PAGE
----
Oracle’s Java 8 Update 65 – The return of the Java install application
For the past couple of releases, Oracle has used a standard installer package to install Java 8. With the release of Java 8 Update 65 though, Oracle returned to using an application to install Java.
This switch away from using installer packages is a problem for Mac admins who need to deploy Oracle’s Java 8 in their own environment. However, after doing some research, it looks like it is still possible to deploy Oracle’s Java 8 Update 65 using a standard installer package. For more details, see below the jump.
While the Oracle install application is not a standard installer package, it appears that Oracle has stored an installer package for Java 8 within the install application at the following location:
Once the JavaAppletPlugin installer package is copied out of the install application, it can be deployed like previous Java updates’ installer packages.
Now that the good news is covered, let’s talk about the install application. Oracle’s Java 8 Update 65 install application has the following behavior:
This application will prompt for admin privileges before fully launching.
Once you provide admin authentication, the application launches.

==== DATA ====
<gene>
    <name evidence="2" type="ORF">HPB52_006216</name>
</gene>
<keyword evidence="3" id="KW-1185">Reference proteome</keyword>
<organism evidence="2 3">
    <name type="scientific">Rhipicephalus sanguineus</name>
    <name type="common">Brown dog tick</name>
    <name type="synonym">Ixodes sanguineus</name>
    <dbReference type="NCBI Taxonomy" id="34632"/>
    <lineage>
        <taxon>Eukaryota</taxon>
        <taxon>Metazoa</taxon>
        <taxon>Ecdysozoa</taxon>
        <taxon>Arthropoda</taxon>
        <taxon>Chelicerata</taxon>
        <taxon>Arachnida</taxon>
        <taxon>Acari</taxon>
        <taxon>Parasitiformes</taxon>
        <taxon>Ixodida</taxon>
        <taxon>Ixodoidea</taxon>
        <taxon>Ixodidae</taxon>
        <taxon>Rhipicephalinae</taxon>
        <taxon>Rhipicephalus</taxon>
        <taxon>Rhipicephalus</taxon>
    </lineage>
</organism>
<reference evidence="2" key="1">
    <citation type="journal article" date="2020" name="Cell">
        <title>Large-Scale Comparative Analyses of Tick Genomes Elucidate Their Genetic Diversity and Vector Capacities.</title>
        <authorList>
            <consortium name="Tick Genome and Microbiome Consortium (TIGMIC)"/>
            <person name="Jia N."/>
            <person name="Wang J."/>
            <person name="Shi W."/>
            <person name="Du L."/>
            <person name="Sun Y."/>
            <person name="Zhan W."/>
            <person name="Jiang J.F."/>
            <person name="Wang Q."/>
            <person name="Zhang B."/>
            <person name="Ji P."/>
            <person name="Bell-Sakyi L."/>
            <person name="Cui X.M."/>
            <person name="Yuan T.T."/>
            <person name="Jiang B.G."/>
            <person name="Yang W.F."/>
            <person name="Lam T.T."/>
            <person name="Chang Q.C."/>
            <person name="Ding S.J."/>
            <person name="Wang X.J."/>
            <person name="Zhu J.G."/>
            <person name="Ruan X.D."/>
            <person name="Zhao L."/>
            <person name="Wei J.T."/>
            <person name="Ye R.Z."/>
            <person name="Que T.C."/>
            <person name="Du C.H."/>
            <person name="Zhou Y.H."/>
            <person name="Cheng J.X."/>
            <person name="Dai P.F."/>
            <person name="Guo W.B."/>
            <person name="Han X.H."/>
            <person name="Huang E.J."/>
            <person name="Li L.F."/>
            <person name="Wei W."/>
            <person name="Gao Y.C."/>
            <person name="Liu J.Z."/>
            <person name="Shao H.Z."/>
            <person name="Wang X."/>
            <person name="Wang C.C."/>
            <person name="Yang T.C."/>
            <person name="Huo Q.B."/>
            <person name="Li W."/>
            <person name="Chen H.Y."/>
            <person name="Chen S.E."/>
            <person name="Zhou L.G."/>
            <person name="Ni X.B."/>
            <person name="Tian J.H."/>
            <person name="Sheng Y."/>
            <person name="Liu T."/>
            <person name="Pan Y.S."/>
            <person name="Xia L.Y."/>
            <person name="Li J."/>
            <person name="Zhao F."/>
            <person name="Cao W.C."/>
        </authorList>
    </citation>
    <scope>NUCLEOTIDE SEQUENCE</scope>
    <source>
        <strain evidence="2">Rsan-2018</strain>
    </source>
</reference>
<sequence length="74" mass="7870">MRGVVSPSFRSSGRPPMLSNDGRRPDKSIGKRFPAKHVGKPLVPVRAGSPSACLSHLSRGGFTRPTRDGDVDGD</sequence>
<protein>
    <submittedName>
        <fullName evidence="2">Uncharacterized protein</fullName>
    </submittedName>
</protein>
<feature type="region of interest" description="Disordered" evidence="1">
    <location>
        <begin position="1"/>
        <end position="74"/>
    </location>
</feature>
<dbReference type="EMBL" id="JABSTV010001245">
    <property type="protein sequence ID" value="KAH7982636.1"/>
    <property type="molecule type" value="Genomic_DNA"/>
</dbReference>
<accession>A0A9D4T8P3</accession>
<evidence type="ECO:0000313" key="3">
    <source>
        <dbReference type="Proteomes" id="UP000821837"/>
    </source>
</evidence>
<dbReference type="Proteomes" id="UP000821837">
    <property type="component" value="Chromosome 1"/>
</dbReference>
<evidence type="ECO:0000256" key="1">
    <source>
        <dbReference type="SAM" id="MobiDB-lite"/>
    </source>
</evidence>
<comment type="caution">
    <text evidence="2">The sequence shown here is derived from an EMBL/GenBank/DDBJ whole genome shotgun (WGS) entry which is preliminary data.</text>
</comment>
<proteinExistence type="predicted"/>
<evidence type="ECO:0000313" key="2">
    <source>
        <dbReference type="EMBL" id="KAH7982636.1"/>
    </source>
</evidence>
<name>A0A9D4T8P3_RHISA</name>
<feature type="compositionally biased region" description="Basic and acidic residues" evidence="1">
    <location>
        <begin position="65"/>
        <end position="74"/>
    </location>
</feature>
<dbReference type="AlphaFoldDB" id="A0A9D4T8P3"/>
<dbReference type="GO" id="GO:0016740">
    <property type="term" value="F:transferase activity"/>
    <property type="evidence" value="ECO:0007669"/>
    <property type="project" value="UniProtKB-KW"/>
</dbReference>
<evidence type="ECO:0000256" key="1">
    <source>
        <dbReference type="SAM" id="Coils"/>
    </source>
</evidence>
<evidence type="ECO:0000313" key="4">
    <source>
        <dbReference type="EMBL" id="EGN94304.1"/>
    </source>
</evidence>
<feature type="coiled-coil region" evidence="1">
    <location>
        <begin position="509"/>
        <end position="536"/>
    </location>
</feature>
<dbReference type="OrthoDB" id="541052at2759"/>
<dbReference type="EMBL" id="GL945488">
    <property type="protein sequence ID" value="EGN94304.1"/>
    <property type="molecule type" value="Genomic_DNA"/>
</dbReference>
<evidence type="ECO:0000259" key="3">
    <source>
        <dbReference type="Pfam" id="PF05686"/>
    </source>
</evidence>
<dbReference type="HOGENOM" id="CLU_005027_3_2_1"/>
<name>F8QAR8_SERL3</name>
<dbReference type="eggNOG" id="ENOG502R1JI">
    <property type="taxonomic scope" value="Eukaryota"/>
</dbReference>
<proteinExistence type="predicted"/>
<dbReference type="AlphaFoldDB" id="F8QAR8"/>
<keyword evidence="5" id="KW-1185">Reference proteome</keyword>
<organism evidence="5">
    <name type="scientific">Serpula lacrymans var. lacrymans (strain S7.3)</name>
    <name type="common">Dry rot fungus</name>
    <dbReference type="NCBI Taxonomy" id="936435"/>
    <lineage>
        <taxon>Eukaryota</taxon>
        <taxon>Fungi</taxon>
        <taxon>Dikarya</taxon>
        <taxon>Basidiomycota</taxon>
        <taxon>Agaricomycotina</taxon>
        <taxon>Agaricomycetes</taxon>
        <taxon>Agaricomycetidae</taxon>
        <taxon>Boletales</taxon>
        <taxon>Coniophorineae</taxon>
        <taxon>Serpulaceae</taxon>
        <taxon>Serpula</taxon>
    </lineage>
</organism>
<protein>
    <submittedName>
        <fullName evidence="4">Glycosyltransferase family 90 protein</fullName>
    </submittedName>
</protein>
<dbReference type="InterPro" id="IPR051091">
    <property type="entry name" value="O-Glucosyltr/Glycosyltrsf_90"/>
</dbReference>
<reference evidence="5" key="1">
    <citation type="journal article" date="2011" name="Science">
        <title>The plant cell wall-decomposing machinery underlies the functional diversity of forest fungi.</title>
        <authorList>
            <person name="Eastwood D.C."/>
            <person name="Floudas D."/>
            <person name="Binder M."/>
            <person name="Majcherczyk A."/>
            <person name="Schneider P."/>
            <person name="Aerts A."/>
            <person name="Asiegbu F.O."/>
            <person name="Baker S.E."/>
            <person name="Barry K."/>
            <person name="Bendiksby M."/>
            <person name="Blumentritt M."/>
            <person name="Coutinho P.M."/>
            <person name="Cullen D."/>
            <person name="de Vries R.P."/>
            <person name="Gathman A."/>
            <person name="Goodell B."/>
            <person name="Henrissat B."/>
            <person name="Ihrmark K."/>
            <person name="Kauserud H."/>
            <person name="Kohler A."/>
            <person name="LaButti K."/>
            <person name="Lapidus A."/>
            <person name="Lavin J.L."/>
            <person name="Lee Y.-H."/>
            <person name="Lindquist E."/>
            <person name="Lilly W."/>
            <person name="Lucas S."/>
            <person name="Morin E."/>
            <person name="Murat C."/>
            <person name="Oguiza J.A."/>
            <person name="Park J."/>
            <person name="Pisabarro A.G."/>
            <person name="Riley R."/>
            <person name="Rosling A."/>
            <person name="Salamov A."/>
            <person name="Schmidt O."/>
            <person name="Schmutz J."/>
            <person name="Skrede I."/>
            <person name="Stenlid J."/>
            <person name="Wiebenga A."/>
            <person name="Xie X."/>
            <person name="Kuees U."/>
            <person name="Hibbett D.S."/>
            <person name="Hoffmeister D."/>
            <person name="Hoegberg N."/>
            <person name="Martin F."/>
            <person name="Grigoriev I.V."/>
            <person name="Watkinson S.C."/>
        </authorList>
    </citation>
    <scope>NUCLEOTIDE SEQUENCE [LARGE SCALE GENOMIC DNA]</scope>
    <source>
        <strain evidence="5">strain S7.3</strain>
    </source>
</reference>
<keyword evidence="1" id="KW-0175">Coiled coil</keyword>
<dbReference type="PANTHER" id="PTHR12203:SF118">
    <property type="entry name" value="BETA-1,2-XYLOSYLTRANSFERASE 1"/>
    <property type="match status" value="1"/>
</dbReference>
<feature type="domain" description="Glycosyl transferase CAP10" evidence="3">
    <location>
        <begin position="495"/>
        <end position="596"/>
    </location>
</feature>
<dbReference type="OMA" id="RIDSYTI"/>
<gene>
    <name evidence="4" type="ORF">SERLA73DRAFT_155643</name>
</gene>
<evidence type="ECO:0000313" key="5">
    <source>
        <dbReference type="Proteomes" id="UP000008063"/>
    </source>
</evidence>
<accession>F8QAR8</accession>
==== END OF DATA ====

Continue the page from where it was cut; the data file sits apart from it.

It will then tell you how many devices run Java while it installs.
Once complete, it’ll tell you what it’s installed.
As best as I can tell, that’s it. Unlike previous incarnations of the install application, the Java 8 Update 65 install application does not appear to try to install any browser toolbars. To verify this behavior, I ran the MacJREInstaller binary which the Oracle Java application is using to actually install the Java browser plug-in.
While I observed that MacJREInstaller continued to check with Oracle and report which country it was being installed in, I did not see anything being downloaded from Oracle. All the functionality to do so is still contained within the MacJREInstaller binary though, so I plan to keep a close eye on this. For those interested, I’ve posted the output below.